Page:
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Waste disposal addressed

By By JOHN DILMORE JR. Managing Editor
The City of Brewton is cracking down on other municipalities that have abused the privilege of dumping household waste in the city's sewage treatment facilities.
The move toward a stricter set of policies is being made out of necessity.
The ponds into which household waste is dumped have to be kept in compliance with Alabama Department of Environmental Management (ADEM) standards. That's almost impossible to do when anything other than household waste is dumped into them -- a problem that has arisen in the past and again recently.
And it's an expensive problem to clean up. According to Madden, the city recently spent close to $10,000 on chemicals to bring the ponds back into ADEM compliance. That's roughly half of the approximately $20,000 the city takes in annually from waste disposal fees it charges other municipalities.
Recently, Madden said, he became aware of a hauler dumping waste oil into one of the ponds. That was the spark that has led to the consideration of harsher policies.
Right now, there is not an ordinance on the books regulating dumping into the ponds. The only thing in writing is a requirement that the utilities superintendent inspect each load being dumped, something Madden said is very difficult to do.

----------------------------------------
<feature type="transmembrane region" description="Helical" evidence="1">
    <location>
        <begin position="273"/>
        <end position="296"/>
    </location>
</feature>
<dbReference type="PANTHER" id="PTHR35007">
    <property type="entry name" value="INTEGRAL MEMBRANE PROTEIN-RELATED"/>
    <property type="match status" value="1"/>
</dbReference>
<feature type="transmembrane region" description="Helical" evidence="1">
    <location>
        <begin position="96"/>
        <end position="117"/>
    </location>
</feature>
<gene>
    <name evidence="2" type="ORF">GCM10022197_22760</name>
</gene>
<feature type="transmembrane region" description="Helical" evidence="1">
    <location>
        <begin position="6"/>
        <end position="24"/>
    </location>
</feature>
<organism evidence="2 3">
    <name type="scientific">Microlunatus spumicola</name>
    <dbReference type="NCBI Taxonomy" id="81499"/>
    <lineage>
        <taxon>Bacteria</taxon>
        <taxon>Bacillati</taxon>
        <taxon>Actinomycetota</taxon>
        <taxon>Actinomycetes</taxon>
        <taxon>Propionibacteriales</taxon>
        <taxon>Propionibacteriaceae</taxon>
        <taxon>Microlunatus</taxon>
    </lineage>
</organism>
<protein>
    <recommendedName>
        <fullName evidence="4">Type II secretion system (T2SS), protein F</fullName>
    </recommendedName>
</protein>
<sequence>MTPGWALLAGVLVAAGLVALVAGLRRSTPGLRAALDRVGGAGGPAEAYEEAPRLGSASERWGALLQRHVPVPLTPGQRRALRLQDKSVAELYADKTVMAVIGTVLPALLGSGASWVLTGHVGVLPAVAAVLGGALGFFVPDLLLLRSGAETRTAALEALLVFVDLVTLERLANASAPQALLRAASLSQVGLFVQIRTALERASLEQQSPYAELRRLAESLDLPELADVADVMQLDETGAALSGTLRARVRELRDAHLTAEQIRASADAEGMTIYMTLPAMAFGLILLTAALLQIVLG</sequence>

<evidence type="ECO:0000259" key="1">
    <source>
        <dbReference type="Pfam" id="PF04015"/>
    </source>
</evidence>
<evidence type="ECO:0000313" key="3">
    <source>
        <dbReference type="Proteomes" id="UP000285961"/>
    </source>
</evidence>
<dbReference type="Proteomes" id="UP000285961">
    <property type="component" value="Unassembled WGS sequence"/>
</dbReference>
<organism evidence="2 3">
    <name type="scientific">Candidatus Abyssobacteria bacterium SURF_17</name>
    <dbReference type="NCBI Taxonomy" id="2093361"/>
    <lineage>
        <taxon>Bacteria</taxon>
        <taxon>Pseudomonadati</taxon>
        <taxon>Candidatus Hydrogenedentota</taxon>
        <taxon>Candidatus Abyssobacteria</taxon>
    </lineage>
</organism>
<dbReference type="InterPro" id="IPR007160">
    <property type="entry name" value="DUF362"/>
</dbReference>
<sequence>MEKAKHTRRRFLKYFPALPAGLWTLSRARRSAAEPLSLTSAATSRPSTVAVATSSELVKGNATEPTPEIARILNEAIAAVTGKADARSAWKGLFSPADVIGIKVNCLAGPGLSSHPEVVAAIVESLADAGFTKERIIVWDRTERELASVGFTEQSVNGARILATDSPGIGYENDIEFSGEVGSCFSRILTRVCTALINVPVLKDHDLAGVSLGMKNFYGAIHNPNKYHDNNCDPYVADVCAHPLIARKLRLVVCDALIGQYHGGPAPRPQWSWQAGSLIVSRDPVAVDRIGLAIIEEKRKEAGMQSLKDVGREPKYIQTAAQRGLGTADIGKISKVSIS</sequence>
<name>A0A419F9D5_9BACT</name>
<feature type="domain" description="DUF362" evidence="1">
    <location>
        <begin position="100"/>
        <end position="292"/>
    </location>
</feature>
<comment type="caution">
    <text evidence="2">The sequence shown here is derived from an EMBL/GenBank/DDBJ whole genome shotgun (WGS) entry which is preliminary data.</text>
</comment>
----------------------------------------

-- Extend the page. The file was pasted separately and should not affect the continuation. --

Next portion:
So the city council has appointed a committee to investigate a number of measures aimed at better safeguarding the integrity of the ponds. Madden, councilman Cary Barton, councilman Frank Cotten and community development director Pete Diurno make up the committee.
Already, the city has changed the form haulers must fill out when dumping waste into the city ponds, making it more like an affidavit, Madden said.
Other measures the committee is considering include requiring haulers to carry liability insurance related to what goes into the ponds and charging higher dumping fees.
The committee also has to consider seriously whether or not to continue to practice at all, Madden said.
Currently, the city charges $50 per load dumped into the waste treatment ponds, which are located on High Street. A load is typically between 1,500 to 2,000 gallons.
Waste is trucked to the ponds from as far away as Evergreen and Jay.